'The electrophoretic mobility of normal RBC's in saline averaged −1.12, which gives a zeta potential of −15.0 mV. After neuraminidase treatment, RBC's showed a marked reduction of electrophoretic mobility in saline (Fig. 1). Maximum decrease in the electrophoretic mobility to −0.1 was obtained with the use of 15 μg of neuraminidase per ml of 1% RBC suspension, incubated for 60 min at 37°C.' ―Kung-Ming

    'Thus, N-treated RBC's showed faster sedimentation rates in various dextrans than normal RBC's (Fig. 5).' ―Kung-Ming

    'These results suggest that the electrostatic repulsive force extends from the surfaces of normal RBC's for at least 16 nm, preventing the aggregation of normally charged cells by the short Dextran 20. [...] Indirect evidence has also indicated the existence of such long range electrostatic forces in the equilibrium gels of tobacco mosaic virus (31) and the myosin filaments of the striated muscle (32).' ―Kung-Ming

    'Thus, the seemingly small electric repulsive force of 10⁻¹ dynes/cm² may be expected to play a significant role in affecting RBC aggregation.' ―Kung-Ming
     
  8. GAF

    GAF Member

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    "Dr. McDaniel sells a supplement 'Zeta Aid' which is an anionic surfactant that stabilizes the blood. He claims that this will get rid of heart disease."

    A few weeks ago, I looked up "anionic surfactant" and it appears to be a detergent.

    Can you explain this term? What it is? What it does? How it is supposed to help?
     
  9. Travis

    Travis Member

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    An anion is a negatively‐charged molecule, and a surfactant is a biphasic molecule having a lipid‐soluble moiety and a water‐soluble moiety. Surfactants can bring lipids into water solution by imbedding their lipid half into the fat droplet, leaving a polar head on the surface—something water can grab. Water is polar, having a partial (δ) negative charge on the oxygen atom and a δ‐positive charge on the hydrogens; this gives water the ability to adhere to other charged molecules. For this reason all small δ‐charged molecules are soluble in water, and the anionic head of the surfactant especially soluble since as an 'anion' it would have a full integer charge (i.e. X¹⁻, X²⁻, X³⁻, ect.).

    Since the ζ‐potential keeps blood proteins from adhering to themselves, and perhaps even the arterial wall, you can see why such things are marketed for cardiovascular disease. I think you could expect certain molecules to adhere to blood proteins with one end (lipophilic) while increasing the ζ‐potential with the other (anionic).
     
  10. Mossy

    Mossy Member

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    I'm really new to this product, so I'm not certain. If it is, I can still see it being convenient and helpful to those with an arrhythmia--if it indeed does help that, as stated-- but, maybe overkill to those who don't and can get potassium through food. I can say, though, that with food I do find it difficult to get the recommended amount of daily potassium listed on cronometer.com. Maybe this could possibly help.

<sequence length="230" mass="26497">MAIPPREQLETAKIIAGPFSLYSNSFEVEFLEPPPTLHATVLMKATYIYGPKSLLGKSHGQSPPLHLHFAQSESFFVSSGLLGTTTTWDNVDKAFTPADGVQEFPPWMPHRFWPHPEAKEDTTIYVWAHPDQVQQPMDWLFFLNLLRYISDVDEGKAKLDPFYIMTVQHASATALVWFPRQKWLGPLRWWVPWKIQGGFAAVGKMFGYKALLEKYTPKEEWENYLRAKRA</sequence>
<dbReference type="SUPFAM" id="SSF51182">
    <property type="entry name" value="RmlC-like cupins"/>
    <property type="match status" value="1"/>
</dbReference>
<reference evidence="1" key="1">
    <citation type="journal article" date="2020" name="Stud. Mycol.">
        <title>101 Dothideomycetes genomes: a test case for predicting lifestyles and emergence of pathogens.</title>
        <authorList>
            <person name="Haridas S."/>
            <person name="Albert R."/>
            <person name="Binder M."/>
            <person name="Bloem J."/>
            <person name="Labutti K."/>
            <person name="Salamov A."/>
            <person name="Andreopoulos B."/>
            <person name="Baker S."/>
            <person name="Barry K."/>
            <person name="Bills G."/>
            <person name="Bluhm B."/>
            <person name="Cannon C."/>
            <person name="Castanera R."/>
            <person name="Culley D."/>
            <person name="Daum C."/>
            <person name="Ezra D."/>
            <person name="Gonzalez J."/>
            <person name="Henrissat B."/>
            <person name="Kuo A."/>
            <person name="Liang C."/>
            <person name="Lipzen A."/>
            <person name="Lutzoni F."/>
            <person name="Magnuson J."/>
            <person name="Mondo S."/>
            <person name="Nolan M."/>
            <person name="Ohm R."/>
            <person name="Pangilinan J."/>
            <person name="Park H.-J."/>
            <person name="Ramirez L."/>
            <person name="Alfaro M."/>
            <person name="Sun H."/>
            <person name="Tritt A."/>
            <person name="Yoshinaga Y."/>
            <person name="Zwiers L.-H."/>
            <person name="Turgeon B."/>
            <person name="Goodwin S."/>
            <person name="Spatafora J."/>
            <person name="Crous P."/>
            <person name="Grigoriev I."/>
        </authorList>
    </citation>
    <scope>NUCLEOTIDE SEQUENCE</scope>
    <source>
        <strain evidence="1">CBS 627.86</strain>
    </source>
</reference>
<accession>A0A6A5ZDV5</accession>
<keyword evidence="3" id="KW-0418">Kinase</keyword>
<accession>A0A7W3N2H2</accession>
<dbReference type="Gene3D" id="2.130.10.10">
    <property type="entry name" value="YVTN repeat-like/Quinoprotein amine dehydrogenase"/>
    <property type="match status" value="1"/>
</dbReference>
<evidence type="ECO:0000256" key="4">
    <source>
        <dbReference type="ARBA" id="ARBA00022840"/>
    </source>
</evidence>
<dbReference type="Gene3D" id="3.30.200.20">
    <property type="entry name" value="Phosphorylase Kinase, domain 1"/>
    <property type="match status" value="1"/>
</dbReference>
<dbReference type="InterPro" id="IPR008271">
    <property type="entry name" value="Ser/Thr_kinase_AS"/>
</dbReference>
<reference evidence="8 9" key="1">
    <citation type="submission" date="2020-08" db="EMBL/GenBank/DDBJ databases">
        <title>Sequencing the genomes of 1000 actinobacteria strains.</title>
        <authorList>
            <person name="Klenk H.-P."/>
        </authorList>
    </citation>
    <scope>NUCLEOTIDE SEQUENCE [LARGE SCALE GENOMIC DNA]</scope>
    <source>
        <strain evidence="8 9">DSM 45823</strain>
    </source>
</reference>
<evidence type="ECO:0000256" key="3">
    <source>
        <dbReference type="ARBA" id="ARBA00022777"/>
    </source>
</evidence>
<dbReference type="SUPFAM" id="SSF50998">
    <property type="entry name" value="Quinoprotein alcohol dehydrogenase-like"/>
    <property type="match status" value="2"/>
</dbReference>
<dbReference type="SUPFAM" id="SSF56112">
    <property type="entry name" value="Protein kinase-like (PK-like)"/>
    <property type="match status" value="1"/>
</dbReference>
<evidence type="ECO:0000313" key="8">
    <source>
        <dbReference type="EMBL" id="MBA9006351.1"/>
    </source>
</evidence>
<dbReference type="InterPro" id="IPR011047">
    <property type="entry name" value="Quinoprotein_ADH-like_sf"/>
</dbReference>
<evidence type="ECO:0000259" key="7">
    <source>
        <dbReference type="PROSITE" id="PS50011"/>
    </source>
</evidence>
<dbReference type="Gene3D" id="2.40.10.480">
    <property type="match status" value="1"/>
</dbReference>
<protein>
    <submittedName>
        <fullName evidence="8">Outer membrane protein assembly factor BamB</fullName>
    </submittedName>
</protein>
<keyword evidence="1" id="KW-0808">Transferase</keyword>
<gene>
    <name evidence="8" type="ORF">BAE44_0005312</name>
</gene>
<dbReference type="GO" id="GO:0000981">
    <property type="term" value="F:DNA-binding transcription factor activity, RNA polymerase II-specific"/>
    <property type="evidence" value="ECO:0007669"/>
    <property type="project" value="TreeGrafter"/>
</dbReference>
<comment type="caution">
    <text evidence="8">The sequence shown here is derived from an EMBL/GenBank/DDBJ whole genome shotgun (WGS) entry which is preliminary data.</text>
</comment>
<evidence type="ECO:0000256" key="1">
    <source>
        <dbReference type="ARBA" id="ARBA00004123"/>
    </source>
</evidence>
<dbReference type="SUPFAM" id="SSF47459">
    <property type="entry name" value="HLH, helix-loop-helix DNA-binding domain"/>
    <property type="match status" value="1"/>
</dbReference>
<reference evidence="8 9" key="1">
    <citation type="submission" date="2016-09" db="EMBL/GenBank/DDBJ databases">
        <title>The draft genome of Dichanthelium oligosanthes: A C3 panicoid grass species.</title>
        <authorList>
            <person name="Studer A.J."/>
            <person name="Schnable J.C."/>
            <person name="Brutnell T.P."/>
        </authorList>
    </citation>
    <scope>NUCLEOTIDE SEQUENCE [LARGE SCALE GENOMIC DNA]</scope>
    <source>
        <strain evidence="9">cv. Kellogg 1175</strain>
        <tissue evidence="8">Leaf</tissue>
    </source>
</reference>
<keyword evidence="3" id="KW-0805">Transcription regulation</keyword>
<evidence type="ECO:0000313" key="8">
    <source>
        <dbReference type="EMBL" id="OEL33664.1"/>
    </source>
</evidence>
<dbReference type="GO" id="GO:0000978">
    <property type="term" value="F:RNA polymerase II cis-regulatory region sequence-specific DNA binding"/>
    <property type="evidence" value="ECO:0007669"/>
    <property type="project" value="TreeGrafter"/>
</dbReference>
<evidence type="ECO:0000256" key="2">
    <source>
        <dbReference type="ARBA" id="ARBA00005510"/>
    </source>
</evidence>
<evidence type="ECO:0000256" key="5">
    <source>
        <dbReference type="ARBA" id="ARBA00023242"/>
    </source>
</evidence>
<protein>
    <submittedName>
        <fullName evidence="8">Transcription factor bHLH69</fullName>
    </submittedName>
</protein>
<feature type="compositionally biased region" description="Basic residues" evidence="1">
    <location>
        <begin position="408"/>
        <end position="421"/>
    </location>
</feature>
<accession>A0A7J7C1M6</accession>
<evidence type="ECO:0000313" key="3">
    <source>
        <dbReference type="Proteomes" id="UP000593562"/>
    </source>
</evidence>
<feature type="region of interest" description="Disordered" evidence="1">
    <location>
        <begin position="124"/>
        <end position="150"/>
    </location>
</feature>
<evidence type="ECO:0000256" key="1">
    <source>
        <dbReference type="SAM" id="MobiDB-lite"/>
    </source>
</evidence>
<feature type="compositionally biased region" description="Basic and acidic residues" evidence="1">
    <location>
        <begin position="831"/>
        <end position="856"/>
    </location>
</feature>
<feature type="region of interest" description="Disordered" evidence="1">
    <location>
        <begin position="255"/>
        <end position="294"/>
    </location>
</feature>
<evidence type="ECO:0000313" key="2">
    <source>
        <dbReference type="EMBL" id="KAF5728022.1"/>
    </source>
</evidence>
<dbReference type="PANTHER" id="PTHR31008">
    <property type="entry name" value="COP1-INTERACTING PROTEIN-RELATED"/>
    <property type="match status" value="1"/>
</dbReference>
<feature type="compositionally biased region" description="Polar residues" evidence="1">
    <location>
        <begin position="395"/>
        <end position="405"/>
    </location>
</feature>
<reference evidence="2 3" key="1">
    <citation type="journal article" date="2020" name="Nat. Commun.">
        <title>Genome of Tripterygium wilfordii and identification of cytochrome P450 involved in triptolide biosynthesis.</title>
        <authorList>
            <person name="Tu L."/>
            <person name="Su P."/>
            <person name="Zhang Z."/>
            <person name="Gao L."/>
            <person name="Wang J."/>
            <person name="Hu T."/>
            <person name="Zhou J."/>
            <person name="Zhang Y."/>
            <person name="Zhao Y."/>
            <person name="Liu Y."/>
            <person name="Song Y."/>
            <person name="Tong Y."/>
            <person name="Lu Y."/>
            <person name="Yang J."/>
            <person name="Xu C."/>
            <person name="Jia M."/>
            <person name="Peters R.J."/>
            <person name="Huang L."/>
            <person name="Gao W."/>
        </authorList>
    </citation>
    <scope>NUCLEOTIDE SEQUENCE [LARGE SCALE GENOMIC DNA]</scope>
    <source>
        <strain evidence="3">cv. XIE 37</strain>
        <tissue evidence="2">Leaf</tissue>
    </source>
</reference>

11. Travis

    Travis Member

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    Aspirin increases the ζ‐ potential of serum albumin, perhaps decreasing coagulation in that way.. .

    Omidvar, Zahra. "Investigations with spectroscopy, zeta potential and molecular modeling of the non-cooperative behaviour between cyclophosphamide hydrochloride and aspirin upon interaction with human serum albumin: Binary and ternary systems from the view point of multi-drug therapy." Journal of Biomolecular Structure and Dynamics (2011)
     
  12. Mossy

    Mossy Member

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    Thanks Travis. Appreciate the detail and explanations. From what I can gather from your posts, it seems this could be a beneficial product, or at least worth trying.
     
  13. robknob

    robknob Member

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    So I guess vit E would also increase zeta due to its blood thinning property.

    I'm somewhat confused as to why potassium is considered good and sodium bad, as it seems ultimately it is the anionic/cationic ratio that matters. Is it just that potassium is a weaker cation than sodium? If it is just the ratio that is of concern, it would seem that drinking carbonated/citrated water would be better than taking potassium bicarb/citrate.

    Also, I found this summary...http://www.emmersonchiropractic.com/health_library/pdf_articles/zeta_potential_in_healing_an.pdf
     
  14. Travis

    Travis Member

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    I was thinking about that myself. I do know that K⁺ is smaller than Na⁺, yet it is thought to have a larger hydrated shell; I think this is because its size better matches an ordered structure of water molecules, allowing it to fit inside it better. I think this has probably been studied in great detail; the water layer around K⁺ could perhaps almost be considered almost a 'clathrate'―although this word is generally used for nonpolar gasses.